Like many patrons, I felt devastated and blindsided by Target’s recent announcement that it would shutter its Mondawmin Mall location in February, apparently with little conversation or negotiation with their development partners or the city. While a closure anywhere would likely have a negative impact on a given community, removing access to goods and jobs in an economically depressed neighborhood feels even more egregious.
A few days later, I pulled into Canton Crossing, Target’s other Baltimore City location, to run an errand before work. Threading through the expansive parking complex, with its maze of chains and amenities, I spied the iconic Target bull’s eye in the distance. I left that parking lot even angrier at our city for the foregone conclusion to this tale of two Targets — a reality that has unfolded just as our “two Baltimores” identity suggests that it would.
In fact, Baltimore City — and its residents — should hold Target accountable for abandoning West Baltimore, but the city must also accept responsibility for the fact that it never truly set that location up for success.
When my local Target arrived in West Baltimore’s Mondawmin Mall in 2008, it was hailed as the “anchor” that would shore up the redevelopment of that flailing complex. But in the 10 years since redevelopment began, it has been joined by a Dollar Tree, an anemic Ross, a Shoppers Food and Pharmacy, and a TGI Fridays — hardly big-ticket draws.
Compare that to the Canton neighborhood’s Canton Crossing, where Target opened its doors in 2013. Far from the site’s only anchor, the grand opening of that complex featured major anchor chains such as Harris Teeter, Michaels, Old Navy and DSW Shoe Warehouse — along with scores of smaller, popular retailers and upscale food chains. Now five years later, phase two of that site’s development is underway: Nordstrom Rack will come to Canton Crossing next fall.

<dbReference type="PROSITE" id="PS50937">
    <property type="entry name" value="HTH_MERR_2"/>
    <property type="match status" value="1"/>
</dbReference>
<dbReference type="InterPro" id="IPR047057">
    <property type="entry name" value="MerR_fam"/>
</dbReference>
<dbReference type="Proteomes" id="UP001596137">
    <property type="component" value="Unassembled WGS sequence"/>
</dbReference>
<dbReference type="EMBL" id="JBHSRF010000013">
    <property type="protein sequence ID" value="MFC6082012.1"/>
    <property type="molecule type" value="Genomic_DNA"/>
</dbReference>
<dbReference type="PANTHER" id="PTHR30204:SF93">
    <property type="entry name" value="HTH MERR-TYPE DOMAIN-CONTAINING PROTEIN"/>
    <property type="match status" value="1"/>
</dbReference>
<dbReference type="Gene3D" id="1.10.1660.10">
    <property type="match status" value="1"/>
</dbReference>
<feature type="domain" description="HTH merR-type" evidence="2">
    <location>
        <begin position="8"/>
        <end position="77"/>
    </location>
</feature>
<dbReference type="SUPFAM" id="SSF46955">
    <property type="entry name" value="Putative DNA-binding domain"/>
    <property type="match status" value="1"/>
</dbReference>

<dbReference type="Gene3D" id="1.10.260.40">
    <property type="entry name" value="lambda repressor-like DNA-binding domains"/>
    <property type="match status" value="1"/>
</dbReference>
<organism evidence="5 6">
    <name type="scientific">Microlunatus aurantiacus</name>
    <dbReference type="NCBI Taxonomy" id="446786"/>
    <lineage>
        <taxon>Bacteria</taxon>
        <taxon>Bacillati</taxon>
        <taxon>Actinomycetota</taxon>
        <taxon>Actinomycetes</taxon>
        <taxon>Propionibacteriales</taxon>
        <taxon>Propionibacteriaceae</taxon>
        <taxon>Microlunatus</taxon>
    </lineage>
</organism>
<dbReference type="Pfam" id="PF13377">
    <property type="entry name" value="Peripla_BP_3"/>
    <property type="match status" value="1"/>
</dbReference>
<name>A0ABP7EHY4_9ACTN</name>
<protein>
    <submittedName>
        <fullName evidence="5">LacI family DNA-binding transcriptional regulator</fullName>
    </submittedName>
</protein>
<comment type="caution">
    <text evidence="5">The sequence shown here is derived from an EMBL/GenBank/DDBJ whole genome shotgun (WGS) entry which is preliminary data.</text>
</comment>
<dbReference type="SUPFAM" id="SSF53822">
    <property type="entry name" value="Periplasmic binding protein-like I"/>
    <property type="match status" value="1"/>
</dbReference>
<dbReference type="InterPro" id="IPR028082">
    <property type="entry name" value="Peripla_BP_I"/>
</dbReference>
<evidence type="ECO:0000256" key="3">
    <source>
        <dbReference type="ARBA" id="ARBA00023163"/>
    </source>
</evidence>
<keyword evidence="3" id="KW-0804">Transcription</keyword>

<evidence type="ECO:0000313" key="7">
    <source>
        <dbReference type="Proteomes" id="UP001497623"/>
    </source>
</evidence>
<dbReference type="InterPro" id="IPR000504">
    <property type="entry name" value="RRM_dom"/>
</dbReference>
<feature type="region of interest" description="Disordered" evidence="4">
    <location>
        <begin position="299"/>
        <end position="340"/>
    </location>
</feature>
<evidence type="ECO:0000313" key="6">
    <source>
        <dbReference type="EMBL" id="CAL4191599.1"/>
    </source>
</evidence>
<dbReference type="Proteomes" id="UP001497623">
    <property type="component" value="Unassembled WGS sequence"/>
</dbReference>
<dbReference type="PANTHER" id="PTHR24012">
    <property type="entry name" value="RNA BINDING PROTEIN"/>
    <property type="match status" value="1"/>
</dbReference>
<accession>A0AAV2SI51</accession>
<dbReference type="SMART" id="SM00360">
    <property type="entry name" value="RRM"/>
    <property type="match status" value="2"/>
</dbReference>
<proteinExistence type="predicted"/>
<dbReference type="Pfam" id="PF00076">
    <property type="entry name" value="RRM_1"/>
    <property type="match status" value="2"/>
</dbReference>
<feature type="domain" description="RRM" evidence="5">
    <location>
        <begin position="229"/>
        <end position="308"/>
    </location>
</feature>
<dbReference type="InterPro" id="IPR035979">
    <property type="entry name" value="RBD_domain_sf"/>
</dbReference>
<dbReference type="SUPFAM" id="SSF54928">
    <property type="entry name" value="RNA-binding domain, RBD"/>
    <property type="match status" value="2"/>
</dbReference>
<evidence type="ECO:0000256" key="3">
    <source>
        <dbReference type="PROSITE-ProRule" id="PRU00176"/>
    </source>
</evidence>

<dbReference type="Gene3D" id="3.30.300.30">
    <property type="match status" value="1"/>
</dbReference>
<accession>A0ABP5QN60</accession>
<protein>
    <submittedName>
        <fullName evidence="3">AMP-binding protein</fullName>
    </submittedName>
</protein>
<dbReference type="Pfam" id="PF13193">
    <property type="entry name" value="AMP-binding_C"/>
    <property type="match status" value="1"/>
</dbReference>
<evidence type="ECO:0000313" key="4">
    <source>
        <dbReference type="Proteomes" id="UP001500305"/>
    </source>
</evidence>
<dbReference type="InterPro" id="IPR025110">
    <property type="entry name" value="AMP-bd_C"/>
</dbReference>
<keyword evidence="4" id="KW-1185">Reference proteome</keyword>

Baltimore City offered tens of millions in tax incentives for the developers of Canton Crossing to bring retailer upon retailer to a predominantly white neighborhood, creating a miniature city of amenities in one location. But although the West Baltimore Target arrived as part of a $15 million tax increment financing-supported redevelopment, no one dreamed that big for Mondawmin Mall, leaving Target as the primary draw of consumers to that complex. It leaves me to wonder: Did city officials think that was enough for citizens of West Baltimore? That they should be grateful that at least they had a Target?
When Kevin Plank even implied the threat of taking Under Armour out of Baltimore, the city handed over $660 million in tax breaks and financing to keep that business here and invest in Port Covington. When Target announced it was leaving Mondawmin last week, Mayor Pugh said we should “think outside of the box” and consider a bowling alley. The difference in what populations — and what neighborhoods — are worth fighting for is telling.
In that way, no one in Baltimore needs to offer my two white daughters — ages 5 and 3 — a formal lesson in white supremacy. They could easily learn it by pulling into the parking complexes of those two very different Targets; they absorb it as we toggle between the Waverly YMCA and the YMCA in Towson, with its fireplace, sun-filled Stay and Play, and saltwater pool with fountains and water slide. They can observe the difference in amenities and resources, take note of the skin color of staff and customers. They can begin, in their young minds, to understand the social order of our world — who gets nice things and who doesn’t — and create a framework. I can’t hope they don’t see it and I can’t lie and tell them it isn’t so. Instead, I have to try to help them understand that this system of oppression and racism exists and why we must dismantle it.
Dismantle it, we must, because government officials and those of us who live in the “White L” of Baltimore need to understand what’s at stake, and it’s more than just a Target. Until we understand the inextricable relationship between a lack of economic opportunity and our staggering homicide rate, between a lack of access to goods and services and entire neighborhoods where swaths of citizens feel abandoned, between a lack of educational investment and youth crime, we will continue to see our city fail — both sides of it.